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Position of standing, sitting, or lying to have orthotics cast?

Posted by Des L. on 7/11/03 at 23:06 (124180)

I recently heard that the best position for having custom orthotics cast is standing up. Mine were made when I was sitting down. Some also say they are made while the person is lying down.

Can anyone report on this?

My prescription for the orthotics was for PF, but I also have tarsal tunnel. The orthotics have been a great help to me, but I still have a moderate amount of pain most of the time. However, to try and walk without them is actually excruciating pain and almost impossible to walk at all more than a few steps. So I'm wondering if they would be more helpful to me and less painful if I had them cast while standing up.

Any input or information on this would be greatly appreciated.

Thanks,
Des L.

Re: Position of standing, sitting, or lying to have orthotics cast?

BGCPed on 7/11/03 at 23:20 (124183)

Standing up or wt bearing casts are flawed in my opinion. If you have poor foot alignment when standing then why take a cast of a poorly aligned foot?

The fols that cast wt bearing will claim that is best cause thats how your fot works are wrong. Material choices are also important

good luck

Re: Position of standing, sitting, or lying to have orthotics cast?

Ed Davis, DPM on 7/12/03 at 11:48 (124218)

Des:

BC is right on again on this one. If one has problematic biomechanics, the weight bearing cast captures that and 'locks it in.' Weight bearing cast is best for making molded shoes and/or accomodative orthotics, that is, trying to accomodate a deformity as opposed to effecting a correction.

Ed

Re: Position of standing, sitting, or lying to have orthotics cast?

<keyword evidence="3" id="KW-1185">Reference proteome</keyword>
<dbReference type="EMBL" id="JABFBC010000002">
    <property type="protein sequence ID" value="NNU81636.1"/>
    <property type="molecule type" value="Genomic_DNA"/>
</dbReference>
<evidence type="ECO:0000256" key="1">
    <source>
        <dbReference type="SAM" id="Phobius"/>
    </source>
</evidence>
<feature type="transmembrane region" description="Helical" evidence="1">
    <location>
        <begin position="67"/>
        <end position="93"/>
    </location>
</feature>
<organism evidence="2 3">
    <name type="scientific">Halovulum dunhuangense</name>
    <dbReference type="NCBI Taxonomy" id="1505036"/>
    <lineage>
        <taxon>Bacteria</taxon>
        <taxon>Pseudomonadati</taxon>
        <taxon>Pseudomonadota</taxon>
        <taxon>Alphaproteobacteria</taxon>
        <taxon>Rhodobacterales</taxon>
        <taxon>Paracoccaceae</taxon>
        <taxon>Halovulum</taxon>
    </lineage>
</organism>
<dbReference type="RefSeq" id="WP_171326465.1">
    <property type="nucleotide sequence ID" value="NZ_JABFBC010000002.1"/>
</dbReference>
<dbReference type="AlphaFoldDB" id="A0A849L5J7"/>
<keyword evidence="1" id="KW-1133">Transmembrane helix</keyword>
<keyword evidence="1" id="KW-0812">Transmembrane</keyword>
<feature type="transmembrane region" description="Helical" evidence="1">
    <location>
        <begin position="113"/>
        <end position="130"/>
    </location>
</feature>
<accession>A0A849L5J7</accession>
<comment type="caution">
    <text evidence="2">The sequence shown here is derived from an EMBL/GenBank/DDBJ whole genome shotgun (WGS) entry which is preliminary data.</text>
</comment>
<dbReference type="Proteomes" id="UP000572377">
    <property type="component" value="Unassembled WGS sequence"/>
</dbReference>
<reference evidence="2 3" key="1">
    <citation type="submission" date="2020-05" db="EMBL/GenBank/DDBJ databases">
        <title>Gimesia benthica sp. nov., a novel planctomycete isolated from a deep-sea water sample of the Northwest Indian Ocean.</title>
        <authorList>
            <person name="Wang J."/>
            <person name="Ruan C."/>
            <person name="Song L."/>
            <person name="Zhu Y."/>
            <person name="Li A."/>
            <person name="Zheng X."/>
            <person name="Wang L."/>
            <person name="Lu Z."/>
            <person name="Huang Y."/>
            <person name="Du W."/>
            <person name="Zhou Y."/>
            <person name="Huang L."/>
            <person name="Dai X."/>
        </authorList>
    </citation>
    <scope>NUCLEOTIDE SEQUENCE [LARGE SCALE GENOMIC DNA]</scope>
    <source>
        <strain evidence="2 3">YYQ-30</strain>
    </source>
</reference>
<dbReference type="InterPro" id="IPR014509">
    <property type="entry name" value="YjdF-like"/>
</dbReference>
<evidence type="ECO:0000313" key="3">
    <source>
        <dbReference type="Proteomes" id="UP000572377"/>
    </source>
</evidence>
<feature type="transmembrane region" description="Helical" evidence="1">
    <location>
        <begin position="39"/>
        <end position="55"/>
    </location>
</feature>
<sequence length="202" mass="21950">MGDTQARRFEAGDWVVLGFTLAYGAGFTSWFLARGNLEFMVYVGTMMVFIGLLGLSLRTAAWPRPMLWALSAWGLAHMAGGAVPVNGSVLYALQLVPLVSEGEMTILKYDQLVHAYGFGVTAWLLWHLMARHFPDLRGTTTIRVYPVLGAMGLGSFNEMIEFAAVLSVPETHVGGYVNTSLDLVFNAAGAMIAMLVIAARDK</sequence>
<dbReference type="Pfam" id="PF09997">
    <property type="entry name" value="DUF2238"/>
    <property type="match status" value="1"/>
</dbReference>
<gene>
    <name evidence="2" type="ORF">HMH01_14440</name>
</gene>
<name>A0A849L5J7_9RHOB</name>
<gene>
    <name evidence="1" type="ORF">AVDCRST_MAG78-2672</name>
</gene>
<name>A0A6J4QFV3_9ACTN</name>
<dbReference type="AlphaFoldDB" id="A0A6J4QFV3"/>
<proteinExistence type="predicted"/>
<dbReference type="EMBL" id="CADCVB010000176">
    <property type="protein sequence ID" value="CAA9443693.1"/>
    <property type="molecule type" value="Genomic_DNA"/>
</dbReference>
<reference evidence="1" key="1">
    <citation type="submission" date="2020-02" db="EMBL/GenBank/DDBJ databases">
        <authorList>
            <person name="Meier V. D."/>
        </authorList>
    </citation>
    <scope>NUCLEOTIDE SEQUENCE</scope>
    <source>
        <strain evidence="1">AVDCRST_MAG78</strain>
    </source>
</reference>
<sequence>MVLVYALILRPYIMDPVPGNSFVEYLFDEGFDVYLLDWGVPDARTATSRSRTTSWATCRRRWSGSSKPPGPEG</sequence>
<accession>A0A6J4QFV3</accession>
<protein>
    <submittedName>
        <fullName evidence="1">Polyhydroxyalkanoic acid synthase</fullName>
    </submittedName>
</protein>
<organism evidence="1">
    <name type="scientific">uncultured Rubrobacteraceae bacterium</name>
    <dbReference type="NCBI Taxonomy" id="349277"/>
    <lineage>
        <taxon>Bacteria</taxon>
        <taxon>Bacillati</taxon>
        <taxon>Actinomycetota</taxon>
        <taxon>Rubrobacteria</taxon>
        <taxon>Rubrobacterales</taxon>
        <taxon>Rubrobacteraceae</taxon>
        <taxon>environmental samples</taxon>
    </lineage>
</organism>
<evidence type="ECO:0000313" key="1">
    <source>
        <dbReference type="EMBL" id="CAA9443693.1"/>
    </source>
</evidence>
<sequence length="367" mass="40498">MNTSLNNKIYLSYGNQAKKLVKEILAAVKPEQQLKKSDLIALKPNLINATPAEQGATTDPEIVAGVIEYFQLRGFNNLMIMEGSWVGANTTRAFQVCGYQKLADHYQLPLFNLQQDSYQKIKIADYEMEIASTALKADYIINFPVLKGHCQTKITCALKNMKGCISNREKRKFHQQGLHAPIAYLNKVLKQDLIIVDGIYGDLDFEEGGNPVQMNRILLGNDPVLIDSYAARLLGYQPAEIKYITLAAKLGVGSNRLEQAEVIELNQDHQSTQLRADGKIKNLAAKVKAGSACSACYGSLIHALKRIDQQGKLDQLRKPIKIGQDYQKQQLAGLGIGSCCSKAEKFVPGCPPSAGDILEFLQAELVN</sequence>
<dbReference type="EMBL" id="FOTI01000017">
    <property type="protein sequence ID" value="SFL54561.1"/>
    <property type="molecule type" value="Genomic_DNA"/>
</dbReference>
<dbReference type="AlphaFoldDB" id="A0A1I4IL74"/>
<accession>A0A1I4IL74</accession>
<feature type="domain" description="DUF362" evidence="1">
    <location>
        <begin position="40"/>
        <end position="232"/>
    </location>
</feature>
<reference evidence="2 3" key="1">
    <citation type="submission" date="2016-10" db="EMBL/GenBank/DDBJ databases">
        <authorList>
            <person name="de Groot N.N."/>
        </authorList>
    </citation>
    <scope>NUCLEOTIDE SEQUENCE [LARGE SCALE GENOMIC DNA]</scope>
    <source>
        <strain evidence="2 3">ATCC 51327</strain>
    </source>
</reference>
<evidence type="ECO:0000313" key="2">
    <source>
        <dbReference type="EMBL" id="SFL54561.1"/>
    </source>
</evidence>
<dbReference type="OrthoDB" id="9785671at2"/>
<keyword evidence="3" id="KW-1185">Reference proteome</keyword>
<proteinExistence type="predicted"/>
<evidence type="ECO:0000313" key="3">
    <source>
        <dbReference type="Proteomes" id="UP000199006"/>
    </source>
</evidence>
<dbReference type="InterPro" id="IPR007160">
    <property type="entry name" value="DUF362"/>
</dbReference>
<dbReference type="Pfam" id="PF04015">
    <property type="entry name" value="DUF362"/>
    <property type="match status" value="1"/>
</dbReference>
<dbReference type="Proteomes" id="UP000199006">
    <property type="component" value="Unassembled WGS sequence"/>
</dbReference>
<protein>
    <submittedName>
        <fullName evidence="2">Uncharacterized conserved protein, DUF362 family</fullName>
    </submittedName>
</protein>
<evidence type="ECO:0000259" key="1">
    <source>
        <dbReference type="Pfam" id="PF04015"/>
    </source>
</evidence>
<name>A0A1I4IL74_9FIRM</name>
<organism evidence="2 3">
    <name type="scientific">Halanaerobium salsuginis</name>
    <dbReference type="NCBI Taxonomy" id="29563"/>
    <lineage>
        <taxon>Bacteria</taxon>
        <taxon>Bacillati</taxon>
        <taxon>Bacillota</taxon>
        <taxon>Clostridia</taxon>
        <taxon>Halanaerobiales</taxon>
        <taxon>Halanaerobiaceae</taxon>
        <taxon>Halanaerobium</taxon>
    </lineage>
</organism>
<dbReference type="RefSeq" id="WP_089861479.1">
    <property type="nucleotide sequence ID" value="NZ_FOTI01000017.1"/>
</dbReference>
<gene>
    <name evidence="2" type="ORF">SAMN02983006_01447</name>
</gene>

Dr. Z on 7/12/03 at 14:37 (124235)

Hi
I agree also. A non-weight bearing cast will allow the practioner to capture the proper alignment of the foot and ankle in what is called a subtalar neurtal position. This is very important for corection any abnormal biomechanical problems that contribute to plantar fasciitis and other lower extremity functional and postional deformities. So sounds like you got the right type of casting. Go back and see if more prescription is needed for your foot problem

Re: I appreciate your replies

Des L. on 7/12/03 at 22:42 (124280)

Thanks to each of you for your consideration and explaining. I understand now and that certainly makes sense. And I will go back to see if I need a change in the prescription or some other type of adjustment done.
Very grateful for your time,
Des

Re: Position of standing, sitting, or lying to have orthotics cast?

Richard, C.Ped on 7/14/03 at 07:54 (124368)

There is a local company that has been doing braces and orthotics around here for well over thirty years or so. They take impressions standing. I usually get scripts from doctors to add arch fill to their product. hee hee.

Example: If you have flat feet, what is going to happen when you stand in the impresson box???? You get a flat foot impression. I do my impressions in a semi-weight bearing seated position. Casting is key. Do it wrong...the outcome will be wrong.

Tip: when being casted this way...do not push your foot down as if you were trying to 'help' the person casting. This leads to those do-it-yourself kits that you can get in the mail. When you push your own foot down, you flex muscles that should be relaxed when impression taking. A self impression can never come out correctly.
Richard

Re: Position of standing, sitting, or lying to have orthotics cast?

Des L. on 7/16/03 at 00:04 (124525)

Hi Richard,

Thanks for adding to this post. I appreciate all the information. Regarding the casting, I think I may have 'helped' a bit when the casting was done as it seemed that's what I should do. I was not instructed otherwise. I wonder if that is a reason for some of my pain and numbness most of the time. I will check into this.

Thanks again for your time and information.

Des L.

Re: Position of standing, sitting, or lying to have orthotics cast?

Richard, C.Ped on 7/16/03 at 08:00 (124528)

You are welcome Des. Please let me know if you have any other questions.
Richard